This is a very old entry — images are small, formatting is off.
With nearly 9,000 stores worldwide, more than 6,000 of them in the United States alone, serving 2.5 million donuts and 2 million cups of coffee to more than 3 million customers per day, Dunkin’ Donuts is undeniably one of the most prominent guilty pleasures in the world. I favor Starbucks coffee and de-favor eating donuts altogether (despite their awesome deliciousness) so I’m in a minority that doesn’t frequent Dunkin’ Donuts — a minority that has become even smaller since 2002, when a steaming cup of coffee was added to the Dunkin’ Donuts logo to muscle back into consumers’ consciousness that coffee wasn’t just available from Starbucks or McDonald’s. And, apparently, that change paid off as Dunkin’ Donuts is celebrating its 60th anniversary (it was founded in 1950) with a new identity that not only removes the coffee cup but also reaches back to its vintage roots for inspiration.
At the center of the new identity is Dunkie, a coffee-cup-and-donut-shaped buddy that served as the brand’s mascot during the late 1950s and ’60s, even inspiring a Mr. Potato Head spin-off, Dunkie Donut Head. Charlotte, NC based Matt Stevens was approached by the creative director from Dunkin’ Donuts in-house team to revisit Dunkie and prepare him for the twenty-first century. Retaining all the elements from the old Dunkie, new Dunkie is a bold, animated new version eager to serve you fresh donuts and hot coffee as he leaps towards you.
More surprising than Dunkie replacing the cup of coffee in the logo is the old-but-new script typography that replaces the chunky, rounded typography that has become synonymous with Dunkin’ Donuts. I’m a fan of vintage script typography, but I’m not sure this was the right move as the loss of visual impact is far less worthy than some blast from the past. Nonetheless, it does look great on a t-shirt — and said t-shirt also brings back some vintage Dunkin’ana with the tag line “Time to Make Donuts” made popular by Fred the Baker, who served as their spokesperson from 1982 to 1997.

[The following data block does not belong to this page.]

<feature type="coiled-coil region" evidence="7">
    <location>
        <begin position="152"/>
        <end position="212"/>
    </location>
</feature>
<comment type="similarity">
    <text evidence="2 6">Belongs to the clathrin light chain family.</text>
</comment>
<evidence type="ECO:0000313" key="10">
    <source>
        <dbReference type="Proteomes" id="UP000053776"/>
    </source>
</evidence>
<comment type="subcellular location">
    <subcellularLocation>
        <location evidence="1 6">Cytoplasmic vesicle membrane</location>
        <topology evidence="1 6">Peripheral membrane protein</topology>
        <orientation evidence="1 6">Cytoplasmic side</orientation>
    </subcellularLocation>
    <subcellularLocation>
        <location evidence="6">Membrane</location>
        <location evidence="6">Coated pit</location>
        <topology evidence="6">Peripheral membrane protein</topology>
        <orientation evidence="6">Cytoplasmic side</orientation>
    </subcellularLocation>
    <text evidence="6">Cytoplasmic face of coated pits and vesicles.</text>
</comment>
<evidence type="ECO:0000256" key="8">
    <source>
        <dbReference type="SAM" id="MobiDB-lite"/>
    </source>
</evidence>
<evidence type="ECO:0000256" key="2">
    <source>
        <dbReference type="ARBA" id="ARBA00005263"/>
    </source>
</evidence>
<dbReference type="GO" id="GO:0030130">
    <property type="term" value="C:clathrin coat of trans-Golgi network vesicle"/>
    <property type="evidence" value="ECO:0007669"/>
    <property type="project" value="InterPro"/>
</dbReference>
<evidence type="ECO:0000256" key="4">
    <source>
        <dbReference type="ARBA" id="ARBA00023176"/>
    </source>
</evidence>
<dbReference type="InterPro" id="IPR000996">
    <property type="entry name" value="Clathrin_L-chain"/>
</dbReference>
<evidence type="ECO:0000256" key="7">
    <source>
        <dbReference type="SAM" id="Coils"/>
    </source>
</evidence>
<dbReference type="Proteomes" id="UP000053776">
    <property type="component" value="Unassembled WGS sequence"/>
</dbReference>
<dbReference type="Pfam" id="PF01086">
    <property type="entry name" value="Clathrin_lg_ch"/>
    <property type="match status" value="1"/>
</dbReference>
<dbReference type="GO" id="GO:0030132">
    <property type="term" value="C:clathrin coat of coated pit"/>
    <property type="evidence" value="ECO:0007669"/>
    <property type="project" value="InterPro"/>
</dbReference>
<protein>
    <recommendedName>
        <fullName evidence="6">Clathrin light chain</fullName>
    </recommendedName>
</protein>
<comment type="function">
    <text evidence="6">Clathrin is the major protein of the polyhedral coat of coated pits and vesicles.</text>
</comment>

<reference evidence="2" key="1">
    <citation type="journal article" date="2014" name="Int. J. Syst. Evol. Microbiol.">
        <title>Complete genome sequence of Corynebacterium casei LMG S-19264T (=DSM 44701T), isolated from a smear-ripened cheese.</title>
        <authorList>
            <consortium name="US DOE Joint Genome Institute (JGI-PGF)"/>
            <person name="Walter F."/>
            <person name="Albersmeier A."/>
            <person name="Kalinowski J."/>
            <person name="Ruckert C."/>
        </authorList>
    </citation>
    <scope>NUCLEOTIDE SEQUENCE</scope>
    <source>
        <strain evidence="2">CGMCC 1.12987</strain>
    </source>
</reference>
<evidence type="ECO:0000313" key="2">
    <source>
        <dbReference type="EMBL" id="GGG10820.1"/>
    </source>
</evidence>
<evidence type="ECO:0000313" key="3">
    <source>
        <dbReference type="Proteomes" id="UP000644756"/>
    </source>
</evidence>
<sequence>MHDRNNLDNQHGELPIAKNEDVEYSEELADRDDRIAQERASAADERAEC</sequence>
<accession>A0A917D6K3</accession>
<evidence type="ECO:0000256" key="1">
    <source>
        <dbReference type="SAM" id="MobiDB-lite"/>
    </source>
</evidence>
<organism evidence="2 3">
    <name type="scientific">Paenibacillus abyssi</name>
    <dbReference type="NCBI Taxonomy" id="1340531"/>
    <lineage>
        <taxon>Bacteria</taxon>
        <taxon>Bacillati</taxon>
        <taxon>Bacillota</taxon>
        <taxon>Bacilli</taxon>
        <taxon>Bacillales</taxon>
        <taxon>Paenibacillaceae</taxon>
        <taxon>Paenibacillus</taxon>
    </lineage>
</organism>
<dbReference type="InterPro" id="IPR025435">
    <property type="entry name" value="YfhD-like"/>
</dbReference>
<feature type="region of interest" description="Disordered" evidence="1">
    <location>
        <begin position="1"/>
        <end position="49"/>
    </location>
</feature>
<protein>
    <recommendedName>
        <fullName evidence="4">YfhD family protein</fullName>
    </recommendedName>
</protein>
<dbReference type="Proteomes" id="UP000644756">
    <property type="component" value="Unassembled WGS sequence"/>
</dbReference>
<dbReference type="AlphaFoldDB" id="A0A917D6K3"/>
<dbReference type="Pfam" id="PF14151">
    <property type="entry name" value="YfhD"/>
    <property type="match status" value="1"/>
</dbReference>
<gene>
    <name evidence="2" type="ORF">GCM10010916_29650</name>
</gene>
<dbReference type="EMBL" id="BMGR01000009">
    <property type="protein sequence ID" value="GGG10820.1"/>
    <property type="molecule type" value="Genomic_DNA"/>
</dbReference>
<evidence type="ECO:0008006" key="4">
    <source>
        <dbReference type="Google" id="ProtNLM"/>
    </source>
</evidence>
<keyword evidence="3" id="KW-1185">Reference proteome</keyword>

The in-house team took Steven’s Dunkie torso to revise their current 60th anniversary logo, which was fine but, now in tune, with the new identity is fare more interesting. The folks at Dunkin’ Donuts have also been busy with some new packaging prototypes that include Dunkie and the new script, and it’s nice to see that the logo is not applied as the same lock-up over and over again.
Lastly, some rather cool merchandise has been created with the new look and I have to say that, unlike its golden-arched competitor, I’m Lovin’ It.